Clinical academic medicineBMJ 2000; 321 doi: https://doi.org/10.1136/bmj.321.7256.300/a (Published 29 July 2000) Cite this as: BMJ 2000;321:300
Academics should be rewarded appropriately
- Peter L Weissberg (firstname.lastname@example.org), BHF professor of cardiovascular medicine
- University of Cambridge, Cambridge CB2 2QQ
- Department of General Practice and Primary Care, Guy's, King's and St Thomas' School of Medicine, London SE11 5SP
- Department of Surgery, Royal Free and University College Medical School, London W1P 7LD
- Association of University Departments of General Practice, London SE11 6SP
EDITOR—The Academy of Medical Sciences and the Royal College of Physicians are to be congratulated for tackling the problem of recruitment and retention of clinicians in academic medicine and proposing potential solutions, as outlined by Savill.1 Although a clearly defined and secure career structure for talented potential academics should help to reverse the trend away from a research based clinical career, the potential negative effect of a substantially longer period in a training post should not be underestimated. Medicine is a hierarchical discipline in which status and income are related to perceived seniority. If academics are truly valued in British medicine then it is important that this is shown in more than just words.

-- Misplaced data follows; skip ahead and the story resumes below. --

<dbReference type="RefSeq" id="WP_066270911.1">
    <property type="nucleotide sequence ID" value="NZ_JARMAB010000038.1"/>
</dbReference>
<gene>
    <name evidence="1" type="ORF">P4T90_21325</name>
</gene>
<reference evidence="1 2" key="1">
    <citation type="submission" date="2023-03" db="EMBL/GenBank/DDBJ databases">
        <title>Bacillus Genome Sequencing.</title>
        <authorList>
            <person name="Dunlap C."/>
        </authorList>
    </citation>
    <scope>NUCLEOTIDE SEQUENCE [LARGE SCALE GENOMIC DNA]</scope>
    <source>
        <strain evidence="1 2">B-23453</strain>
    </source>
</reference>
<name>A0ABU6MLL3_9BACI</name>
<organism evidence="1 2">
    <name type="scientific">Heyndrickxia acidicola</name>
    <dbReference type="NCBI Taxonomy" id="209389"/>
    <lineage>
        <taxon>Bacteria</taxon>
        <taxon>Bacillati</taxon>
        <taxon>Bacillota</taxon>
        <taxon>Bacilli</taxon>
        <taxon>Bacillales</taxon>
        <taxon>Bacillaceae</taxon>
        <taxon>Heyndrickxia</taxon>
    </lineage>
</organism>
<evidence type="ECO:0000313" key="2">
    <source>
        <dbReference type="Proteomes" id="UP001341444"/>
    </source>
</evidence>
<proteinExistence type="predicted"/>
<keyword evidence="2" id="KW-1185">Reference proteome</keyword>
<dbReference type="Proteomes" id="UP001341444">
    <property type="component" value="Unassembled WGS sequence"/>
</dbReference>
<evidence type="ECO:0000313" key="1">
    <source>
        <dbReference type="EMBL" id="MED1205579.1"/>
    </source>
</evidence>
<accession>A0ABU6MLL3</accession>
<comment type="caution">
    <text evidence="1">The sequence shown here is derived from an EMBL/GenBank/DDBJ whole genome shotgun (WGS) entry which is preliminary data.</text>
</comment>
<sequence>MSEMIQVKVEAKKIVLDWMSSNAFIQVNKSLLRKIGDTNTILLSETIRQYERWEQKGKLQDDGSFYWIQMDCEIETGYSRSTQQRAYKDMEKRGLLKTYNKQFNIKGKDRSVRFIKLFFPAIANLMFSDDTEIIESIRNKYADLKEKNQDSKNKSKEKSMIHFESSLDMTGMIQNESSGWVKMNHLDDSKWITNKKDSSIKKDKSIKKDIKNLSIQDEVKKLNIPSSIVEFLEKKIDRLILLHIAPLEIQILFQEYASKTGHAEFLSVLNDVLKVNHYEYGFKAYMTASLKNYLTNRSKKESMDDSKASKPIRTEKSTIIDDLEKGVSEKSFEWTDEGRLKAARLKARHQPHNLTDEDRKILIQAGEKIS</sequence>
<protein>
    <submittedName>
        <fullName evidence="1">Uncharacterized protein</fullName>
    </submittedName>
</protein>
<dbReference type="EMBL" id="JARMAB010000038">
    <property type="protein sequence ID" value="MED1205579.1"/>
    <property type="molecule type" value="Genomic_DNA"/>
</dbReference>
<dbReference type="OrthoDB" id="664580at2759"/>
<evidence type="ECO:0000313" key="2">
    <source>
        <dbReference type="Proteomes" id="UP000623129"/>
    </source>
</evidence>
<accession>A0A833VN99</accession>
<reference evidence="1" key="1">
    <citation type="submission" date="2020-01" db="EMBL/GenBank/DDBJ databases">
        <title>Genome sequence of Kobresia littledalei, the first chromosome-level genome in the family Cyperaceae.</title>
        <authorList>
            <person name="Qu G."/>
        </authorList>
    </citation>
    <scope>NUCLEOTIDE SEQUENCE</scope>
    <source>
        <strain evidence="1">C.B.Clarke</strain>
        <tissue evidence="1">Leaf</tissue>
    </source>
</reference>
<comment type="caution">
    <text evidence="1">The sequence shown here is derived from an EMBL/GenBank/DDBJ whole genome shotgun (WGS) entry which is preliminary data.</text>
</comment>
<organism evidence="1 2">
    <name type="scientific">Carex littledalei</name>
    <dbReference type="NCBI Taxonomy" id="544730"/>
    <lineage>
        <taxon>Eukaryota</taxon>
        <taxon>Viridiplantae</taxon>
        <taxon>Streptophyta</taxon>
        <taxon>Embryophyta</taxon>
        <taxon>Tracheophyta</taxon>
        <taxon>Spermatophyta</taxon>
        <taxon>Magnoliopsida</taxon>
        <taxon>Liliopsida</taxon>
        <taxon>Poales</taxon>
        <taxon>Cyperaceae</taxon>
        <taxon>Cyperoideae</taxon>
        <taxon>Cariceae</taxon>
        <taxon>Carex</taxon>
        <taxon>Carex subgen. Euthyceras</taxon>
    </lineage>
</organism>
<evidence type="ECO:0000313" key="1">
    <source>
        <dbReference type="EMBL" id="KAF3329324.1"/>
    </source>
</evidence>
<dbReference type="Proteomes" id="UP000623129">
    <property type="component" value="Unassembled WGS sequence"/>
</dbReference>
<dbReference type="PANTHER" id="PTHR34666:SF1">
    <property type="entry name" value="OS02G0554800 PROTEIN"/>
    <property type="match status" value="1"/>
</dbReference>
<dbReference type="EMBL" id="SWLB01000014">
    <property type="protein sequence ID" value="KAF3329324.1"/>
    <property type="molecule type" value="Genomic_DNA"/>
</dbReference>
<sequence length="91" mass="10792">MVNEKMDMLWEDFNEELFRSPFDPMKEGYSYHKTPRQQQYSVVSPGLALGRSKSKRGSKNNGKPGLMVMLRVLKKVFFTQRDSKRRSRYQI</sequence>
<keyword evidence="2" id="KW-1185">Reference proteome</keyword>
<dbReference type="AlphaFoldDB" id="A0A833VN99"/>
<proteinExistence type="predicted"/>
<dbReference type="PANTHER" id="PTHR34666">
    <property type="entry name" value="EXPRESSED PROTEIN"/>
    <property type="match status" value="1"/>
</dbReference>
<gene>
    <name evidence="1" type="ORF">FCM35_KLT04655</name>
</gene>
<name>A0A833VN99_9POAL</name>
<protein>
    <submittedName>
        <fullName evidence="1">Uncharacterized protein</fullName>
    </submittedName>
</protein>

The academy (www.acmedsci.ac.uk) and the royal college2 both propose a defined second phase of training for those few talented individuals who have received competitive intermediate research training awards. Clinician scientists selected by this rigorous peer review process will therefore be of the highest calibre, and this should be reflected in their pay and status. This means that they must, at the very least, maintain parity with their NHS peers. They should enter the consultant pay scale after a period of training equivalent to the minimum that their NHS peers would have to complete to receive a certificate of completion of specialist training in their specialty. That this could be achieved through the “clinical senior lecturers without consultant contract” route is encouraging. The cost of such a scheme would be modest compared with its potential benefits. At the same time, an appropriately distinguished title should be conferred. This should be recognisable by patients and peers alike as a mark of both quality and seniority—for example, senior research physician/surgeon/practitioner. The title clinician scientist falls somewhat short of the mark.
Finally, but importantly, specialist advisory committees should …